Dubai in 1991...
Dubai & Shanghai development
Dubai local government
India's rapid urbanization
St Etienne: Cité du Design
Urbanisation 2008 to 2030
Urban ecological footprint
Green mega cities
Lessons for urban Britain
Gated community Alphaville
Issues facing megacities
India needs new cities
South Korean Intelligent Cities
Brasilia, Capital of Brazil
US built environment in 2030
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Dubai and Shanghai examples
...and 15 years later
China must learn
Author: Justin, Tel Aviv & Melbourne.
Submitted: 30 January 2008
Thank god! Someone has finall woken up to the absurdities of Dubai and Shanghai urban development.
I have been speaking these sentiments for some years now, it was almost as if you were reciting my thoughts.
You did neglect to mention of course Dubai's fantasmagorical 'the World' project, which is nothing less than the epitome of wastefullness and decadence - a throw back to Western planning culture now accepted as unsustainable.
How is it possible that China on the othet hand - with its fast paced development refuses to learn from the mistakes of the west - which we are now trying to rectify.
Take the Shanghai Deep Sea offshore port situated mid-ocean and connected to the city by a series of bridges spanning rediculous distances. The mind boggles at not only the amount of landscape degradation the port project required for its siting on the islands, and the waste of resources for the bridge construction - but the gasoline - how much gasoline is required to transport the goods arriving at the port!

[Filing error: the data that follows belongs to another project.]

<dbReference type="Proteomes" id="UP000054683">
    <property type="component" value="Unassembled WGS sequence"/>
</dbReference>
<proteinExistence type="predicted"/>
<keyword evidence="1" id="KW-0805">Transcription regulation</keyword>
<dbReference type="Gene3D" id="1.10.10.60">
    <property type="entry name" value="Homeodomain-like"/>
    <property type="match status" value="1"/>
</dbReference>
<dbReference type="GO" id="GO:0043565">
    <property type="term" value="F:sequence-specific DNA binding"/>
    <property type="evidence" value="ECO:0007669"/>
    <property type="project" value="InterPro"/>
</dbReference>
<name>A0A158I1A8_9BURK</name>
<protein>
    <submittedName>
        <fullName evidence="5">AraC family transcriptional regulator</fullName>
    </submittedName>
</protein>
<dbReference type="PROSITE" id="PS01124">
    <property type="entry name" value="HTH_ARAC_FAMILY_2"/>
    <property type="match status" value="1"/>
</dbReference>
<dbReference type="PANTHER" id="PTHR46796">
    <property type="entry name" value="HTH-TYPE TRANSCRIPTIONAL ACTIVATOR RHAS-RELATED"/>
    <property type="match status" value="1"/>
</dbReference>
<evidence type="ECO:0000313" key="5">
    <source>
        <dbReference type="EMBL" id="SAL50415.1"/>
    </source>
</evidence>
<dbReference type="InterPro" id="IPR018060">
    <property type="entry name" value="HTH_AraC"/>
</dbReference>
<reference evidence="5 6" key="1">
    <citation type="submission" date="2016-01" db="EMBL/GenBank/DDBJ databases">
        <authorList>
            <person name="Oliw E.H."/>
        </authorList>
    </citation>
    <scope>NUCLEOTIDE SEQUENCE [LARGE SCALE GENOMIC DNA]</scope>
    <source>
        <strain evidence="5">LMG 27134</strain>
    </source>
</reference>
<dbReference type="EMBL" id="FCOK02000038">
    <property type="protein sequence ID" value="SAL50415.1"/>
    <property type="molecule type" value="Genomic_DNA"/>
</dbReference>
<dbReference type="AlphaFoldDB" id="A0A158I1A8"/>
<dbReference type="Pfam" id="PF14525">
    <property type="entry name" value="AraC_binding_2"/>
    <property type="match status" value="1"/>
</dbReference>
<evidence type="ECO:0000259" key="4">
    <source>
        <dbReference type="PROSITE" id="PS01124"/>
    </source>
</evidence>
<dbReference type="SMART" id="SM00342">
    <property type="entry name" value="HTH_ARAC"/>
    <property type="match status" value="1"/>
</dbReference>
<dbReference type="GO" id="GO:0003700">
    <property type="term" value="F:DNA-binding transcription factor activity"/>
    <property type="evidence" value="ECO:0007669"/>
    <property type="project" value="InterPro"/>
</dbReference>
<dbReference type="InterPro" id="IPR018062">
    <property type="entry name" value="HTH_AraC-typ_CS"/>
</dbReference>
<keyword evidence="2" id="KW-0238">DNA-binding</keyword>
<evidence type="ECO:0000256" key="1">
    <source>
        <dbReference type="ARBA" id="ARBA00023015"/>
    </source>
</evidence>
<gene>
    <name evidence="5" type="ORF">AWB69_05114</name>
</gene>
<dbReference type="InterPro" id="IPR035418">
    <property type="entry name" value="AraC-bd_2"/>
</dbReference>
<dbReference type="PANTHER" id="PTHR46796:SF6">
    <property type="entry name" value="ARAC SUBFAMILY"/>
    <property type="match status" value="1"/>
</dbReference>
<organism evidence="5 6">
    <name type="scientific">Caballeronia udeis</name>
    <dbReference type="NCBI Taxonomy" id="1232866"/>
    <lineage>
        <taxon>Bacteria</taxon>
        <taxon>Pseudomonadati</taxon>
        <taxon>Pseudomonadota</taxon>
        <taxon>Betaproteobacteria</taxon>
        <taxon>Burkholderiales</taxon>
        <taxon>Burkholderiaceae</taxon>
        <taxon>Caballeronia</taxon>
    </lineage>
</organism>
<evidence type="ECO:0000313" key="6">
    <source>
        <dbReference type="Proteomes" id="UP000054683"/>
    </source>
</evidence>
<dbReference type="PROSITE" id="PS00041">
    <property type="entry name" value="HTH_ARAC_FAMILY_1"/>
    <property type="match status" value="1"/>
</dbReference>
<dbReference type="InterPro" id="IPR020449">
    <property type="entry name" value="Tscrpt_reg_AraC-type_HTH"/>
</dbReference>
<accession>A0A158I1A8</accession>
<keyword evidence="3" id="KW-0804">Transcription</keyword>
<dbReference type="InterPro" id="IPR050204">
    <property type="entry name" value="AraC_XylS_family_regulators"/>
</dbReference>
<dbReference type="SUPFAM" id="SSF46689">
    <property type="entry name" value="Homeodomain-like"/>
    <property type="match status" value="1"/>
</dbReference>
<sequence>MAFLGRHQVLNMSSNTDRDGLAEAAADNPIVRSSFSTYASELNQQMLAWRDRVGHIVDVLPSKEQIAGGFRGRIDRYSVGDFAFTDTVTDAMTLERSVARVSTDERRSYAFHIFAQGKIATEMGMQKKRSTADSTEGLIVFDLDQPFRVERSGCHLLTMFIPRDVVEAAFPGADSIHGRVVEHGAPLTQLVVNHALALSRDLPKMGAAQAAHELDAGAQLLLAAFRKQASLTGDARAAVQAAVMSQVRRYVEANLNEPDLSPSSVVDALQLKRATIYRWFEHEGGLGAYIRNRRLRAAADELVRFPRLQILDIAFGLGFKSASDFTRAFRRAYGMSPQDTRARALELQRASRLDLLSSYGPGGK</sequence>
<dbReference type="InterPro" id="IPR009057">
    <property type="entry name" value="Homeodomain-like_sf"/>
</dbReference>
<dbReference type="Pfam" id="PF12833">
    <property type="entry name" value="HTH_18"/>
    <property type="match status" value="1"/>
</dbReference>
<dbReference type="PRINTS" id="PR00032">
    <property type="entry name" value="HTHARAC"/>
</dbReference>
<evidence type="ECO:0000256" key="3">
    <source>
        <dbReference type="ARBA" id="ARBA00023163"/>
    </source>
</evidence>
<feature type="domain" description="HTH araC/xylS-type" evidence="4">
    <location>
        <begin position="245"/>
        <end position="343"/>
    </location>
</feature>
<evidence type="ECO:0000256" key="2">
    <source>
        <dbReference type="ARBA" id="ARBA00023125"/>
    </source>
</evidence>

On other pages
Cities are not the problem, but the solution in the battle for biodiversity
Disproportionate growth of the world's urban population could result in further loss of many forms of life on Earth, warn experts in the sciences of climate change and biodiversity. Nearly 200 years ago, London was the only city in the world with more than one million people. Today, across the globe, there are more than 400 cities of at least that size.
While these cities occupy only two per cent of the planet's surface, according to the United Nations report, World Population Prospects, their residents are responsible for at least 75 per cent of the resources consumed by the global population, including a huge quantity of fossil fuels. Climate change is one of the main forces responsible for the enormous loss of biodiversity on Earth, say scientists specialising in these fields. Long-term changes in average temperatures can dramatically alter the habitats that provide life support for plant and animal species. With more than 3.2 billion people residing in the cities, for the first time the world's urban population now exceeds the number of those living in rural areas.
Since their appearance on earth, human beings have never destroyed the web of life as much as during the past 50 years, according to the UN's Millennium Ecosystem Assessment report. It shows that before the industrial era, nearly 47 per cent of the Earth's land surface was covered with forests; today the planet is left with only 10 per cent of that.
"We are consuming more natural resources than can be regenerated," says Ahmed Djoghlaf, executive secretary of the UN Convention on Biological Diversity. "We are living beyond the means and capacities of our planet." More